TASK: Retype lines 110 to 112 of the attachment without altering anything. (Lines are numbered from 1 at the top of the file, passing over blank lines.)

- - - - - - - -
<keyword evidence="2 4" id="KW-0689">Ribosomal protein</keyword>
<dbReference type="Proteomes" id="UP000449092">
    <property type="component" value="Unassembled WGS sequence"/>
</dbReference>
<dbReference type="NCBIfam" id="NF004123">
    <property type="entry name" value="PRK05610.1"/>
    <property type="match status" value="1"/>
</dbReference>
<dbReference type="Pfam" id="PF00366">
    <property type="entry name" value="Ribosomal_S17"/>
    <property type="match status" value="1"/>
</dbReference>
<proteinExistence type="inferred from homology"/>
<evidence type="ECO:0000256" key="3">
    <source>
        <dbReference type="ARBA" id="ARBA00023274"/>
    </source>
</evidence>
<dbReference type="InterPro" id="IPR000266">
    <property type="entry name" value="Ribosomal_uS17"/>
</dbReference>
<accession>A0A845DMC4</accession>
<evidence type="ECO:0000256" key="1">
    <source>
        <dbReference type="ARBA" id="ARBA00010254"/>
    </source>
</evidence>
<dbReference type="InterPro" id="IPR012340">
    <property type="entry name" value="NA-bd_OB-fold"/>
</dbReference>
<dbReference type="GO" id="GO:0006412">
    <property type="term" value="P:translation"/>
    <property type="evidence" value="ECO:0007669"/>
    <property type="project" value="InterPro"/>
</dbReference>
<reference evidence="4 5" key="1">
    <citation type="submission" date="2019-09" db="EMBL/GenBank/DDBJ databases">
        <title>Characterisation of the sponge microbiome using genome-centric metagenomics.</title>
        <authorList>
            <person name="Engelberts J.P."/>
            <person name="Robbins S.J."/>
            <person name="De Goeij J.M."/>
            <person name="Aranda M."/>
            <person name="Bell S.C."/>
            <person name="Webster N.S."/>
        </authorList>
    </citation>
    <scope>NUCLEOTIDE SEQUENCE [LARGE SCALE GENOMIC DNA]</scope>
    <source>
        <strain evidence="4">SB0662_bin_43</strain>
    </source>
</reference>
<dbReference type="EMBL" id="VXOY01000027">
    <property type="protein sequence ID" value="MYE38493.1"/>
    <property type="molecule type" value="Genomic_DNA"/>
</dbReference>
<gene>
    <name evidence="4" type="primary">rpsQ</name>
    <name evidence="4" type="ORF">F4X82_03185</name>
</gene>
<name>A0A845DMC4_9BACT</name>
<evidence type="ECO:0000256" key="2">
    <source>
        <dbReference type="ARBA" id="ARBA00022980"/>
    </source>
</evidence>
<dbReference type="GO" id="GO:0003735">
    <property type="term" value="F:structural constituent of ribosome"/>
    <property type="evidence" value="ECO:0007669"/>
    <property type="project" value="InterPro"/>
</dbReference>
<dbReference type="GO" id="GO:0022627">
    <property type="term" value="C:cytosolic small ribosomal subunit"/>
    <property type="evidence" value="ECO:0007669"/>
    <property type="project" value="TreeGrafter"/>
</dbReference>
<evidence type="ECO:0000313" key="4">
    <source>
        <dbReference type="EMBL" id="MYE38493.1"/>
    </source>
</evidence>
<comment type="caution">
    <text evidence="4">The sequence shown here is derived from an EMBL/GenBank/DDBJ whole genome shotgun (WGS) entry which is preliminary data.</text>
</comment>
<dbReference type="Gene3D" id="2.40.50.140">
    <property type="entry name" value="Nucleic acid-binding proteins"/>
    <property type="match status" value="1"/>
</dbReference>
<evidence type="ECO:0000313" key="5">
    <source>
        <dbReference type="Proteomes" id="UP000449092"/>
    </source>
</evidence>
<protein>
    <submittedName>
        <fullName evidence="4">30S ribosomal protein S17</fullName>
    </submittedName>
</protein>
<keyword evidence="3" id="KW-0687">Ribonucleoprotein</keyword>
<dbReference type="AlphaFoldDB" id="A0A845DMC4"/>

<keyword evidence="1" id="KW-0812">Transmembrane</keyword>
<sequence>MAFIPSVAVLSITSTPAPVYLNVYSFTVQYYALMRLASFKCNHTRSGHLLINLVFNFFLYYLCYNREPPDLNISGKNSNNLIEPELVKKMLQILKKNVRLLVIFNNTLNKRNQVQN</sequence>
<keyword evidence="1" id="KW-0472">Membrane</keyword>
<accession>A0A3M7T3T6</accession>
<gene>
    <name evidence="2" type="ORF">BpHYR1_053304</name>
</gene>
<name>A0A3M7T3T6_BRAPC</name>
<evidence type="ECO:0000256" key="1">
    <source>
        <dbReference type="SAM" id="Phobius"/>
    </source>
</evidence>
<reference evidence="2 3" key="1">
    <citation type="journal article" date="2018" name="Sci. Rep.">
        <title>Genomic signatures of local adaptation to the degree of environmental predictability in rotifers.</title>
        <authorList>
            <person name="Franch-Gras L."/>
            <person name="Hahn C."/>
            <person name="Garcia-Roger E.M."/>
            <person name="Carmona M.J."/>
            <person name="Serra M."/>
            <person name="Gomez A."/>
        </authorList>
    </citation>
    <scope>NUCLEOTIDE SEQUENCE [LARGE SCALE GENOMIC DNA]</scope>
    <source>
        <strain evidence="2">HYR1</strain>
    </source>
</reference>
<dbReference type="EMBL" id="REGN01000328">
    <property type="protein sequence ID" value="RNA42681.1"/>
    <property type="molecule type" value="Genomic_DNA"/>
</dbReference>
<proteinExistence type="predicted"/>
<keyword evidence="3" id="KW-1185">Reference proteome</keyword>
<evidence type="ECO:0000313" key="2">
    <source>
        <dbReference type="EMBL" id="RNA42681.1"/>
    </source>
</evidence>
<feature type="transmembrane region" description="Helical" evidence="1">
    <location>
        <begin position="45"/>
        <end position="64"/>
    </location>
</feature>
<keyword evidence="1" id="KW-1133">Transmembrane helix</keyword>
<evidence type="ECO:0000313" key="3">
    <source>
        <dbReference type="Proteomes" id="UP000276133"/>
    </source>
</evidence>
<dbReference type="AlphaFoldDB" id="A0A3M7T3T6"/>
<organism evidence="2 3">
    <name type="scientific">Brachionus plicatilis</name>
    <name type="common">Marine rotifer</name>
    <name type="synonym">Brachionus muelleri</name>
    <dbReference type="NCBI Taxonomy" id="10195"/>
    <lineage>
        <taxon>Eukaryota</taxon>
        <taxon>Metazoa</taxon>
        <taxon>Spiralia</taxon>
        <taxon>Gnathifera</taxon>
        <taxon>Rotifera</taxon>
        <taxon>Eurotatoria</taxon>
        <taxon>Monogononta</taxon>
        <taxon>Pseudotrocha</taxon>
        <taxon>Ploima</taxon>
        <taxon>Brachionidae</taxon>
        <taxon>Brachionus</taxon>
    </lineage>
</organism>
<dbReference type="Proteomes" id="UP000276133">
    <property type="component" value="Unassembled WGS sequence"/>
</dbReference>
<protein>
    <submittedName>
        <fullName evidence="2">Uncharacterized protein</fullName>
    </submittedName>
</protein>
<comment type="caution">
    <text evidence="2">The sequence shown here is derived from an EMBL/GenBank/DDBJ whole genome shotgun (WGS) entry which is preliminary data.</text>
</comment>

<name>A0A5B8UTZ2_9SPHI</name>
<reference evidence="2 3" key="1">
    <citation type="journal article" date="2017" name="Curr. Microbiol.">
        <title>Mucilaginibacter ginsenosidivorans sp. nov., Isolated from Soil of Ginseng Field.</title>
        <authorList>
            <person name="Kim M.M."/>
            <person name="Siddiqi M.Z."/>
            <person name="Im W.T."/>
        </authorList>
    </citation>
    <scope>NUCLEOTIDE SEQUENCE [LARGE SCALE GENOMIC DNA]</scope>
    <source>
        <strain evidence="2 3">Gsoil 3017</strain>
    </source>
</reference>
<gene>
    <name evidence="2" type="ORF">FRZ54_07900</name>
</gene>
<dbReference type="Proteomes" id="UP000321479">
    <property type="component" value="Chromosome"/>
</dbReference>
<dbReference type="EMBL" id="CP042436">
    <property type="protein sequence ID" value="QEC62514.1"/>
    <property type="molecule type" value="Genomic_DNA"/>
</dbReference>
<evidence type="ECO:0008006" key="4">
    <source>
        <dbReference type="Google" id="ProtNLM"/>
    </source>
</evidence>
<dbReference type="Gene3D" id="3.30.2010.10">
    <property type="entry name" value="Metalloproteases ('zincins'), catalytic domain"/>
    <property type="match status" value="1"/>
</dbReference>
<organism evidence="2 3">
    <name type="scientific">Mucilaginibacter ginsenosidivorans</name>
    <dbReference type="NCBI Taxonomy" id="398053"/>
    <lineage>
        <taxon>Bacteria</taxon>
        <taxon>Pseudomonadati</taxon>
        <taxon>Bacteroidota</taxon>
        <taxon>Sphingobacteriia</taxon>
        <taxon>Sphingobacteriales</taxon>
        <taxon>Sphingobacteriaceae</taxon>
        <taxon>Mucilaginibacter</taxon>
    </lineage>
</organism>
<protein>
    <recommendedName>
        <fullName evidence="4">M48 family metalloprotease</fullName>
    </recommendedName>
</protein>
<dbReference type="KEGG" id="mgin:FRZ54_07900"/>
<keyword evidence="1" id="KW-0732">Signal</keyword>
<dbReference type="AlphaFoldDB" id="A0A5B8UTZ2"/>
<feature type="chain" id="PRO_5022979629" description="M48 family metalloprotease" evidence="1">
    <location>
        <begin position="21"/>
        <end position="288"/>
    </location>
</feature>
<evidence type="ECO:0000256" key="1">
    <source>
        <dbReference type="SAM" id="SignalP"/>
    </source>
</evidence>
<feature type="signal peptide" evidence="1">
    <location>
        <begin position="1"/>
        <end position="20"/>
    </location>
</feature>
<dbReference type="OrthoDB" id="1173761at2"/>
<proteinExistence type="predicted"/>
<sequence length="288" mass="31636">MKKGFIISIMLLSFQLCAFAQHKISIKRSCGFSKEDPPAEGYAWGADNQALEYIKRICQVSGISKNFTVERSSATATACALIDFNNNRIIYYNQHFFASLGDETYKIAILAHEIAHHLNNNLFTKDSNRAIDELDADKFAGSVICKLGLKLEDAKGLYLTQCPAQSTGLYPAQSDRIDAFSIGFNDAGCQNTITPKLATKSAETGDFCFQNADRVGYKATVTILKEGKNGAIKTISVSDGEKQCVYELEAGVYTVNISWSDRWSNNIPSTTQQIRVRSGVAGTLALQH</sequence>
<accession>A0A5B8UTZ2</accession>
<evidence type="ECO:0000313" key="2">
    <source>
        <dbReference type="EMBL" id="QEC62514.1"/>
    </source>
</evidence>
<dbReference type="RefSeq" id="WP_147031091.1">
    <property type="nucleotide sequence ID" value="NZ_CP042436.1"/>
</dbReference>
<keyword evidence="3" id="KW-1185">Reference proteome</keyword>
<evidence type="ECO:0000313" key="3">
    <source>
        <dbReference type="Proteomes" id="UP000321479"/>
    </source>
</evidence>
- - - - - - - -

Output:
    <source>
        <dbReference type="SAM" id="Phobius"/>
    </source>